Then join us on a photo safari: 

The Lioness and her cub. So content. 

Beautiful scenery, too.

The King of the pride.  He looked so relaxed, content and well cared for. Couldn't believe how close we were to him. 

That afternoon we joined two other couples for comida, the large mid-day meal in Mexico.We found a wonderful restaurant, Augurio's,  in the heart of the historic district. 
We even had to wear bibs with the restaurant's name on them.  
The restaurant was not only had charming d├ęcor, but offered fabulous local cuisine, some of the best I’ve tasted in Mexico. Amongst the famous dishes are the appetisers “chulupas,” small tacos topped with delicious salsas and sometimes shredded pork or chicken. Perhaps, the most famous dish being is the Mole Poblano a thick chocolaty sauce over chicken or pork. We regaled our attentive waiter and had a fun time, laughing, eating and getting to know one another. 

 On our way back to our hotel we stopped at the well-known Museo Amparo, one of the many renowned art and history museums Puebla offers. We enjoyed a wonderful show of fiber art by Sally Hicks, and other artists from the US and Paris. 

That night, after a short nap at the hotel, Gary and I enjoyed another long stroll in the beautiful Zocolo all lit up with holiday lights. We stopped at the rooftop terrace bar/restaurant of the Hotel Royal for a glass of wine. The view, overlooking the Zocolo was spectacular.

Beautiful lights everywhere! 

That's Gary in the foreground as we began our walk through the tunnel of lights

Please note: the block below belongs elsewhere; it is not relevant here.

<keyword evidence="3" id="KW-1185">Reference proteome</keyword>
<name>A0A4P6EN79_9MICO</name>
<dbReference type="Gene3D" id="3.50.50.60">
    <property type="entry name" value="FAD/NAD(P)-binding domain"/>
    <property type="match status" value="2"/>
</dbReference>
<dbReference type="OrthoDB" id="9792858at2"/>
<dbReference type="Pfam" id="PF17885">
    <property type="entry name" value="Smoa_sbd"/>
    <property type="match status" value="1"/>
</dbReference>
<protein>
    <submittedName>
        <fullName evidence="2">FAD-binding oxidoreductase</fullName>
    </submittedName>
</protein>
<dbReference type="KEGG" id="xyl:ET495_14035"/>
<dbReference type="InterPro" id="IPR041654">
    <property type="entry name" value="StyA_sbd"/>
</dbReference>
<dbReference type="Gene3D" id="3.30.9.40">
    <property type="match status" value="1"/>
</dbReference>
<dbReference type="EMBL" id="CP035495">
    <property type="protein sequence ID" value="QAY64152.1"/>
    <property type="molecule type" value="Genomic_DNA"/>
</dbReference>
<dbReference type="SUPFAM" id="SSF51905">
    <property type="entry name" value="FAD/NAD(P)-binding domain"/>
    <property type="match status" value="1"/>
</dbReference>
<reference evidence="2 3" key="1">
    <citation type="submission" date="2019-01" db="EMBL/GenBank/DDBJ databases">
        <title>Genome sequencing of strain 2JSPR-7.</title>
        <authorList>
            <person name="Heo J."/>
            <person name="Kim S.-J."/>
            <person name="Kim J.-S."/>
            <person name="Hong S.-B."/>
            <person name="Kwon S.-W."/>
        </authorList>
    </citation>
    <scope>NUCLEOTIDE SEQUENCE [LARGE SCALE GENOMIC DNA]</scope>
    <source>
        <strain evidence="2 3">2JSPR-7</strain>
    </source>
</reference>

This delightful lit up bear in yellow and blue made me think of my alma mater, CAL, Berkeley 

No mistaking the season! 

Day 3: After breakfast, those who wanted were treated to a trip to Cholula, an archiological site of repute. Gary and I opted out of that in order to visit the amazing Museo International de Barroca. This recently opened museum, designed by Japanese architect, Toyoo Ito, was featured in a recent National Geographic Magazine. Its striking, pure white modernist exterior reminded us of the Guggenheim Museum in Bilbao, Spain designed by the Canadian American architect, Frank Gehry. We visited that several years ago.  The interior exhibits and arrangement of open spaces at the Barroca are spectacular. We found ourselves enthralled. Of course, I opted to spend the day. There were so many interesting exhibits, not only about the Baroque period of art and design, not always my favorite, but also exhibit halls with modern artists of Mexico, one being Amador Montes whose paintings I fell in love with. Too much to take in without a break, we met friends in the charming restaurant for a gourmet lunch, an art feat on its own with elegant service to match.